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Myths and misconceptions

Albay Rep. Joey Salceda, a substantive politician I’ve long admired, spoke recently at the University of the Philippines Los Baños on “a new framework for food security and agricultural development,” and had interesting insights worth sharing. I particularly appreciate how he always makes good use of well-researched data, and while his 200-slide PowerPoints give some audiences nosebleed (and the UPLB emcee admitted as much), his evidence-based arguments permit him to speak with authority. That’s why my staff at the National Economic and Development Authority (Neda) in the 1990s found him a pleasure to work with. As a newly minted politician having recently switched from an investment banking career then, he spoke the language of economists and constantly challenged Neda’s professionals to argue their policy positions right.

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What particularly resonated with me were three “myths” he blamed for clouding people’s approach to dealing with what I call our economy’s true backbone: our agriculture and agribusiness sector. To his three myths, I add one of my own below.

The first myth Salceda busts is the common view that we do not provide enough resources to support our farmers. But cross-country data compiled by researchers at the Organisation for Economic Co-operation and Development (OECD) show that in the Philippines, producer supports in 2020 represented 27 percent of gross farm receipts, averaging 22.2 percent over 20 years. This is much higher than in Vietnam (-6 percent in 2020, average of 1 percent), Indonesia (20 percent in 2020, average of 14.7 percent), and China (12.2 percent in 2020, average of 10.9 percent). OECD defines these supports as market price support, budgetary payments, and cost of revenue foregone, such as from tax exemptions. The problem appears to lie in the form of support we give our farmers, mostly in terms of trade protection via import restrictions and high tariffs, which OECD puts at 40 percent, well above Vietnam’s—10 percent and Indonesia’s 24 percent.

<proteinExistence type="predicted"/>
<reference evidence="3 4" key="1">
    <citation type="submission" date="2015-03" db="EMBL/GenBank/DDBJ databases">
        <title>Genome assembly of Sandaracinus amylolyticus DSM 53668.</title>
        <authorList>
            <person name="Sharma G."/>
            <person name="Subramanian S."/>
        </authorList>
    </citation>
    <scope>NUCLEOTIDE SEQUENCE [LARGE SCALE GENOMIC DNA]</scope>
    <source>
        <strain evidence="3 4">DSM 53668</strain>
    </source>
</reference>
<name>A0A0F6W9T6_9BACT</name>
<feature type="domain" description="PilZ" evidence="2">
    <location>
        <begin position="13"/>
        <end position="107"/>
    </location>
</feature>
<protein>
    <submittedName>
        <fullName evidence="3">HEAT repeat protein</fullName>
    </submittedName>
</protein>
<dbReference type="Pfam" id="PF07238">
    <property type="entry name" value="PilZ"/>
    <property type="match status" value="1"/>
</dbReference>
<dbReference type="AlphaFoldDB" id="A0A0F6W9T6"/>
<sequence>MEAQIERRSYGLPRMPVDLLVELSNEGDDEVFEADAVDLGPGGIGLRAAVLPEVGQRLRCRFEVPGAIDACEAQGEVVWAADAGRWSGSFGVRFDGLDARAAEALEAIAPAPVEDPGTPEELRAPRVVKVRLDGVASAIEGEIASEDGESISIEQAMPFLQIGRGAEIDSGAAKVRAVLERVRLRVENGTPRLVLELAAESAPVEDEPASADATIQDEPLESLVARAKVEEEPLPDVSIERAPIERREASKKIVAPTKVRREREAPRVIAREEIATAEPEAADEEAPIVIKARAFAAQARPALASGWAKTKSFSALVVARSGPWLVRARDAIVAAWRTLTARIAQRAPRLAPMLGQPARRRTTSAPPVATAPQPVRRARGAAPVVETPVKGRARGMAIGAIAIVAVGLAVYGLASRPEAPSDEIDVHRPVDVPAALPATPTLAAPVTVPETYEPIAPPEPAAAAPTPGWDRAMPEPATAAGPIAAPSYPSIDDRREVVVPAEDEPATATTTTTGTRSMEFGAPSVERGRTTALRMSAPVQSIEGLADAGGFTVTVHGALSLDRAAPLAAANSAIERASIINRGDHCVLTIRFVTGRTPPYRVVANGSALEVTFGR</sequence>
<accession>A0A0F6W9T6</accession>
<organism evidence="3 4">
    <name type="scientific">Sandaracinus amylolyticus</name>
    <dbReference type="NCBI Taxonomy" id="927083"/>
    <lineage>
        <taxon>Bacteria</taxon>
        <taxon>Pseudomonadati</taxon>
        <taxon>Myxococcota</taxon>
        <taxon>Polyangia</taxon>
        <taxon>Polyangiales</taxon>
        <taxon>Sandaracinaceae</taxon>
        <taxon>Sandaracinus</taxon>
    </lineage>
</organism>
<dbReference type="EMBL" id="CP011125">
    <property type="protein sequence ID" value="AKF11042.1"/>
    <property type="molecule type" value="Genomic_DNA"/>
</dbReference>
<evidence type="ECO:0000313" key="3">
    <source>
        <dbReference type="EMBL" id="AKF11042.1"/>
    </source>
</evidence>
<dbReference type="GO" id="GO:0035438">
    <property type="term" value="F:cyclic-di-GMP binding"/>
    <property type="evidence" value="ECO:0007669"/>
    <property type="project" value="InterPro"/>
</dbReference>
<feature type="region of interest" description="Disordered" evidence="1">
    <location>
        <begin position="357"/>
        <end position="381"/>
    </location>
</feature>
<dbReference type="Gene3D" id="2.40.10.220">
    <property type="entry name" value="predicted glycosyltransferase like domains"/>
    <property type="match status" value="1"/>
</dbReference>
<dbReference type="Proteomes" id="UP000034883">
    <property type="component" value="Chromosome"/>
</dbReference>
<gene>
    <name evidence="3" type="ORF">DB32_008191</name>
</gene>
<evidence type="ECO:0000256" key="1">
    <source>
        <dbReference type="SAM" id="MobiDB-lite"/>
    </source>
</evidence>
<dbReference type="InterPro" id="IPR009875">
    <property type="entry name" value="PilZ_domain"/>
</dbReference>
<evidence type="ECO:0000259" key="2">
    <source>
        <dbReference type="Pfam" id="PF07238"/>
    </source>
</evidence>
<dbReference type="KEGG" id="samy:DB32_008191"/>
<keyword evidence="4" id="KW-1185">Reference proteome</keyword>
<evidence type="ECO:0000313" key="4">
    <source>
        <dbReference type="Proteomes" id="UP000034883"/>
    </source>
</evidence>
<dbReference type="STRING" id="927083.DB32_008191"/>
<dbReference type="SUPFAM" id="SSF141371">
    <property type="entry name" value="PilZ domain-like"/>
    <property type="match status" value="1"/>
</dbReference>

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Salceda notes that not only is Vietnam not supporting its farmers; it is also taxing them for exporting their produce—yet far outdoes us and Indonesia in farm performance. I’ve long argued that we should help our farmers more via nurturing, rather than shielding or “protecting” them from the competition, not because we’d rather rely on imports, but to have the market discipline push us to keep abreast with our neighbors’ productivity.

Salceda’s second myth is the oft-heard alarm that we are losing our farmlands. He cites World Bank data indicating that our agricultural area as a percent of the total land area actually grew continuously from 25.9 percent in 1961 to 41.7 percent in 2018. Cross-country data also show that our total cultivated land (36 percent of total) is already twice what is classified as arable land (18.2 percent of total), whereas the former only slightly exceeds the latter in our neighbors. He muses that this probably explains why some of our farmlands have low efficiencies.

The third myth is the complaint that our government has not done enough to make farm inputs cheaper. He shows how our tariffs on key inputs including fertilizers, pesticides, seeds, and farm machines, are already down to the minimum level of three percent, from as high as 46 percent in the 1980s. The Department of Agriculture has also perennially procured such farm inputs directly to pass on cheaply to farmers (at taxpayers’ loss). Our problem has been that the government has focused support on private goods or direct farm inputs, where the benefits last for only one crop season, but falls short on public goods with long-lasting benefits like irrigation, postharvest facilities, transport, and logistics.

I would add to Salceda’s list the misplaced complaint that “unbridled liberalization” in agriculture has penalized our farmers since we joined the World Trade Organization. In truth, we had precisely bridled trade in farm products with various waivers, exemptions, and “sensitive lists” that persisted for decades, especially for vital food products like rice, corn, meat, and vegetables. Look where we are now in these commodities. I need not say more.

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